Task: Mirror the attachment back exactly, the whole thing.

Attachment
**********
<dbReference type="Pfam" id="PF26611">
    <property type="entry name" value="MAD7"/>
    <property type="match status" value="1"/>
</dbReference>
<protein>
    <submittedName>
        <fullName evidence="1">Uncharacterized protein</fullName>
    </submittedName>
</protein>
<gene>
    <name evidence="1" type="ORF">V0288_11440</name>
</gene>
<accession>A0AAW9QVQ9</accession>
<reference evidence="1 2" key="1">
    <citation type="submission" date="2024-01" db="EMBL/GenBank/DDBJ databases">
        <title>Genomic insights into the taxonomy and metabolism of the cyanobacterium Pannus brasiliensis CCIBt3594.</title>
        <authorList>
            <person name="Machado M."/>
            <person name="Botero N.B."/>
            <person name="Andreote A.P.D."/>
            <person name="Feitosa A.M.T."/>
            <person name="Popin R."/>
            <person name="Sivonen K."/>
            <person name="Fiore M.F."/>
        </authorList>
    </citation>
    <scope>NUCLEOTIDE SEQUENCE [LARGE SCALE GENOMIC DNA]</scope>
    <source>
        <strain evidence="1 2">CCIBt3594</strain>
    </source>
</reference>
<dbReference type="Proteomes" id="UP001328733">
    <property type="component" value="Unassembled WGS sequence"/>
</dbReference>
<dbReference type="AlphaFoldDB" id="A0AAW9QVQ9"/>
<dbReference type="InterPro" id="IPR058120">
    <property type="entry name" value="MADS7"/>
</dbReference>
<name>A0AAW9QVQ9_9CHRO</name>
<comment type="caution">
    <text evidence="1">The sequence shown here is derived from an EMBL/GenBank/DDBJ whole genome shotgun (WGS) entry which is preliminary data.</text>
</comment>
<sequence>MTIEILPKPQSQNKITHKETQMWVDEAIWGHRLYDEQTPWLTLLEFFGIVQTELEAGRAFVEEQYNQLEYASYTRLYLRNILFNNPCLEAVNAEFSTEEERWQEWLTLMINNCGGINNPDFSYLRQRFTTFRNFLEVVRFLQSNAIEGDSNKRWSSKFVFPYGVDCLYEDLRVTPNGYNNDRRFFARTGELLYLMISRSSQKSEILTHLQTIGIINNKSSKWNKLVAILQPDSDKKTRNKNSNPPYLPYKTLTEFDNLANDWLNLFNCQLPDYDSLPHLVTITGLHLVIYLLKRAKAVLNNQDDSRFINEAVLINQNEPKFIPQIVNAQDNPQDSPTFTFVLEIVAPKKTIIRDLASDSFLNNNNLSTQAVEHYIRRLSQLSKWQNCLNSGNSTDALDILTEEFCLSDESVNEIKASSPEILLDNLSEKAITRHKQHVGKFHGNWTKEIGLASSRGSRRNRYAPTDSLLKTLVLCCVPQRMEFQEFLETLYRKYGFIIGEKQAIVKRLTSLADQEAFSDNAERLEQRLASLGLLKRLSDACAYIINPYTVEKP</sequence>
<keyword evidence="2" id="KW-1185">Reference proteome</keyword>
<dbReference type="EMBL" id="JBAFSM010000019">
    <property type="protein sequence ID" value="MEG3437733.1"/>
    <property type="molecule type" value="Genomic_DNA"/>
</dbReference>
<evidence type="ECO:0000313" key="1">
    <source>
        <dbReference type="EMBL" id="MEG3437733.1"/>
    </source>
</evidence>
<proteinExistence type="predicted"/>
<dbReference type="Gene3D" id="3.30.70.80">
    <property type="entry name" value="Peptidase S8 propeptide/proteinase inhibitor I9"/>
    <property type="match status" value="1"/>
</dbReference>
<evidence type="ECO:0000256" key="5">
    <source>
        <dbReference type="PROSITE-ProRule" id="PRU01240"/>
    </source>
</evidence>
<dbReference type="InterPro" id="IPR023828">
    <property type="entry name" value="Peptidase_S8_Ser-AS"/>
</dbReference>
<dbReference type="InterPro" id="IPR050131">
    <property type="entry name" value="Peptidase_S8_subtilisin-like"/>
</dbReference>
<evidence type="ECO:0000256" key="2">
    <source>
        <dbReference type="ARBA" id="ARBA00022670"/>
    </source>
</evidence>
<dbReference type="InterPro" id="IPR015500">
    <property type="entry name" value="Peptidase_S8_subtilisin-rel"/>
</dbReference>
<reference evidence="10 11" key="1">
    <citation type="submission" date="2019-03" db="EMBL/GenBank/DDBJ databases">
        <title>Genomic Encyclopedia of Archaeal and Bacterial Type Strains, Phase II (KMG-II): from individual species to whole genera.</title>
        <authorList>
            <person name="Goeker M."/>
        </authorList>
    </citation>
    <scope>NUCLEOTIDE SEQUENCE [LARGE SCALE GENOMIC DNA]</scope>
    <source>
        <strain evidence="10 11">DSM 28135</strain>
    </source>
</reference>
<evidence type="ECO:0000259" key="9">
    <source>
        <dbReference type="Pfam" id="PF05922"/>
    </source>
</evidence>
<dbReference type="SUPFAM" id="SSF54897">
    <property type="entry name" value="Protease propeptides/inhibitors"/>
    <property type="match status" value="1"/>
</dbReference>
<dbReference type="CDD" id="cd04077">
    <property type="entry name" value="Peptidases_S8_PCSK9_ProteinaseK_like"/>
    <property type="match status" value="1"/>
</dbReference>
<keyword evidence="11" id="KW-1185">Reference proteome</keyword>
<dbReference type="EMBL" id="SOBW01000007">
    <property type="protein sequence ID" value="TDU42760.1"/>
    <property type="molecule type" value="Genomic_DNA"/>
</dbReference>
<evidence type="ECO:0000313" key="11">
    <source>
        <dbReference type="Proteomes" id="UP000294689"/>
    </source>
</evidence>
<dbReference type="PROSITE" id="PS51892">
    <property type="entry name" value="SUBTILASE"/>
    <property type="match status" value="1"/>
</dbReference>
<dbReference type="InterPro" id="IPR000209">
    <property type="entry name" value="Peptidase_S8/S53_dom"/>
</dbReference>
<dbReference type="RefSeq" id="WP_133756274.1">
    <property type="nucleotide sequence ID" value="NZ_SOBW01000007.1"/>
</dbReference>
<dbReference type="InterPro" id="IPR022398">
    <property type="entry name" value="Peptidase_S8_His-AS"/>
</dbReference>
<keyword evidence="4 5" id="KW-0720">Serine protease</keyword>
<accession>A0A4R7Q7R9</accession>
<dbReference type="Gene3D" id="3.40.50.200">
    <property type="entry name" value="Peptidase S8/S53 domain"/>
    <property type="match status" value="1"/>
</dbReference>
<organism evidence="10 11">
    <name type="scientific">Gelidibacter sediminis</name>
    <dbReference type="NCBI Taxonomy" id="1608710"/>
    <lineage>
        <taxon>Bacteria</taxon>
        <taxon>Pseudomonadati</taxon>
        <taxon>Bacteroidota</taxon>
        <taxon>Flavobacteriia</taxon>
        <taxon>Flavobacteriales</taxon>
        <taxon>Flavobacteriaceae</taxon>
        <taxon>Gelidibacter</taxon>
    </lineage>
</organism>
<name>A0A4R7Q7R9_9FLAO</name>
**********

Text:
<dbReference type="Pfam" id="PF26611">
    <property type="entry name" value="MAD7"/>
    <property type="match status" value="1"/>
</dbReference>
<protein>
    <submittedName>
        <fullName evidence="1">Uncharacterized protein</fullName>
    </submittedName>
</protein>
<gene>
    <name evidence="1" type="ORF">V0288_11440</name>
</gene>
<accession>A0AAW9QVQ9</accession>
<reference evidence="1 2" key="1">
    <citation type="submission" date="2024-01" db="EMBL/GenBank/DDBJ databases">
        <title>Genomic insights into the taxonomy and metabolism of the cyanobacterium Pannus brasiliensis CCIBt3594.</title>
        <authorList>
            <person name="Machado M."/>
            <person name="Botero N.B."/>
            <person name="Andreote A.P.D."/>
            <person name="Feitosa A.M.T."/>
            <person name="Popin R."/>
            <person name="Sivonen K."/>
            <person name="Fiore M.F."/>
        </authorList>
    </citation>
    <scope>NUCLEOTIDE SEQUENCE [LARGE SCALE GENOMIC DNA]</scope>
    <source>
        <strain evidence="1 2">CCIBt3594</strain>
    </source>
</reference>
<dbReference type="Proteomes" id="UP001328733">
    <property type="component" value="Unassembled WGS sequence"/>
</dbReference>
<dbReference type="AlphaFoldDB" id="A0AAW9QVQ9"/>
<dbReference type="InterPro" id="IPR058120">
    <property type="entry name" value="MADS7"/>
</dbReference>
<name>A0AAW9QVQ9_9CHRO</name>
<comment type="caution">
    <text evidence="1">The sequence shown here is derived from an EMBL/GenBank/DDBJ whole genome shotgun (WGS) entry which is preliminary data.</text>
</comment>
<sequence>MTIEILPKPQSQNKITHKETQMWVDEAIWGHRLYDEQTPWLTLLEFFGIVQTELEAGRAFVEEQYNQLEYASYTRLYLRNILFNNPCLEAVNAEFSTEEERWQEWLTLMINNCGGINNPDFSYLRQRFTTFRNFLEVVRFLQSNAIEGDSNKRWSSKFVFPYGVDCLYEDLRVTPNGYNNDRRFFARTGELLYLMISRSSQKSEILTHLQTIGIINNKSSKWNKLVAILQPDSDKKTRNKNSNPPYLPYKTLTEFDNLANDWLNLFNCQLPDYDSLPHLVTITGLHLVIYLLKRAKAVLNNQDDSRFINEAVLINQNEPKFIPQIVNAQDNPQDSPTFTFVLEIVAPKKTIIRDLASDSFLNNNNLSTQAVEHYIRRLSQLSKWQNCLNSGNSTDALDILTEEFCLSDESVNEIKASSPEILLDNLSEKAITRHKQHVGKFHGNWTKEIGLASSRGSRRNRYAPTDSLLKTLVLCCVPQRMEFQEFLETLYRKYGFIIGEKQAIVKRLTSLADQEAFSDNAERLEQRLASLGLLKRLSDACAYIINPYTVEKP</sequence>
<keyword evidence="2" id="KW-1185">Reference proteome</keyword>
<dbReference type="EMBL" id="JBAFSM010000019">
    <property type="protein sequence ID" value="MEG3437733.1"/>
    <property type="molecule type" value="Genomic_DNA"/>
</dbReference>
<evidence type="ECO:0000313" key="1">
    <source>
        <dbReference type="EMBL" id="MEG3437733.1"/>
    </source>
</evidence>
<proteinExistence type="predicted"/>
<dbReference type="Gene3D" id="3.30.70.80">
    <property type="entry name" value="Peptidase S8 propeptide/proteinase inhibitor I9"/>
    <property type="match status" value="1"/>
</dbReference>
<evidence type="ECO:0000256" key="5">
    <source>
        <dbReference type="PROSITE-ProRule" id="PRU01240"/>
    </source>
</evidence>
<dbReference type="InterPro" id="IPR023828">
    <property type="entry name" value="Peptidase_S8_Ser-AS"/>
</dbReference>
<dbReference type="InterPro" id="IPR050131">
    <property type="entry name" value="Peptidase_S8_subtilisin-like"/>
</dbReference>
<evidence type="ECO:0000256" key="2">
    <source>
        <dbReference type="ARBA" id="ARBA00022670"/>
    </source>
</evidence>
<dbReference type="InterPro" id="IPR015500">
    <property type="entry name" value="Peptidase_S8_subtilisin-rel"/>
</dbReference>
<reference evidence="10 11" key="1">
    <citation type="submission" date="2019-03" db="EMBL/GenBank/DDBJ databases">
        <title>Genomic Encyclopedia of Archaeal and Bacterial Type Strains, Phase II (KMG-II): from individual species to whole genera.</title>
        <authorList>
            <person name="Goeker M."/>
        </authorList>
    </citation>
    <scope>NUCLEOTIDE SEQUENCE [LARGE SCALE GENOMIC DNA]</scope>
    <source>
        <strain evidence="10 11">DSM 28135</strain>
    </source>
</reference>
<evidence type="ECO:0000259" key="9">
    <source>
        <dbReference type="Pfam" id="PF05922"/>
    </source>
</evidence>
<dbReference type="SUPFAM" id="SSF54897">
    <property type="entry name" value="Protease propeptides/inhibitors"/>
    <property type="match status" value="1"/>
</dbReference>
<dbReference type="CDD" id="cd04077">
    <property type="entry name" value="Peptidases_S8_PCSK9_ProteinaseK_like"/>
    <property type="match status" value="1"/>
</dbReference>
<keyword evidence="11" id="KW-1185">Reference proteome</keyword>
<dbReference type="EMBL" id="SOBW01000007">
    <property type="protein sequence ID" value="TDU42760.1"/>
    <property type="molecule type" value="Genomic_DNA"/>
</dbReference>
<evidence type="ECO:0000313" key="11">
    <source>
        <dbReference type="Proteomes" id="UP000294689"/>
    </source>
</evidence>
<dbReference type="PROSITE" id="PS51892">
    <property type="entry name" value="SUBTILASE"/>
    <property type="match status" value="1"/>
</dbReference>
<dbReference type="InterPro" id="IPR000209">
    <property type="entry name" value="Peptidase_S8/S53_dom"/>
</dbReference>
<dbReference type="RefSeq" id="WP_133756274.1">
    <property type="nucleotide sequence ID" value="NZ_SOBW01000007.1"/>
</dbReference>
<dbReference type="InterPro" id="IPR022398">
    <property type="entry name" value="Peptidase_S8_His-AS"/>
</dbReference>
<keyword evidence="4 5" id="KW-0720">Serine protease</keyword>
<accession>A0A4R7Q7R9</accession>
<dbReference type="Gene3D" id="3.40.50.200">
    <property type="entry name" value="Peptidase S8/S53 domain"/>
    <property type="match status" value="1"/>
</dbReference>
<organism evidence="10 11">
    <name type="scientific">Gelidibacter sediminis</name>
    <dbReference type="NCBI Taxonomy" id="1608710"/>
    <lineage>
        <taxon>Bacteria</taxon>
        <taxon>Pseudomonadati</taxon>
        <taxon>Bacteroidota</taxon>
        <taxon>Flavobacteriia</taxon>
        <taxon>Flavobacteriales</taxon>
        <taxon>Flavobacteriaceae</taxon>
        <taxon>Gelidibacter</taxon>
    </lineage>
</organism>
<name>A0A4R7Q7R9_9FLAO</name>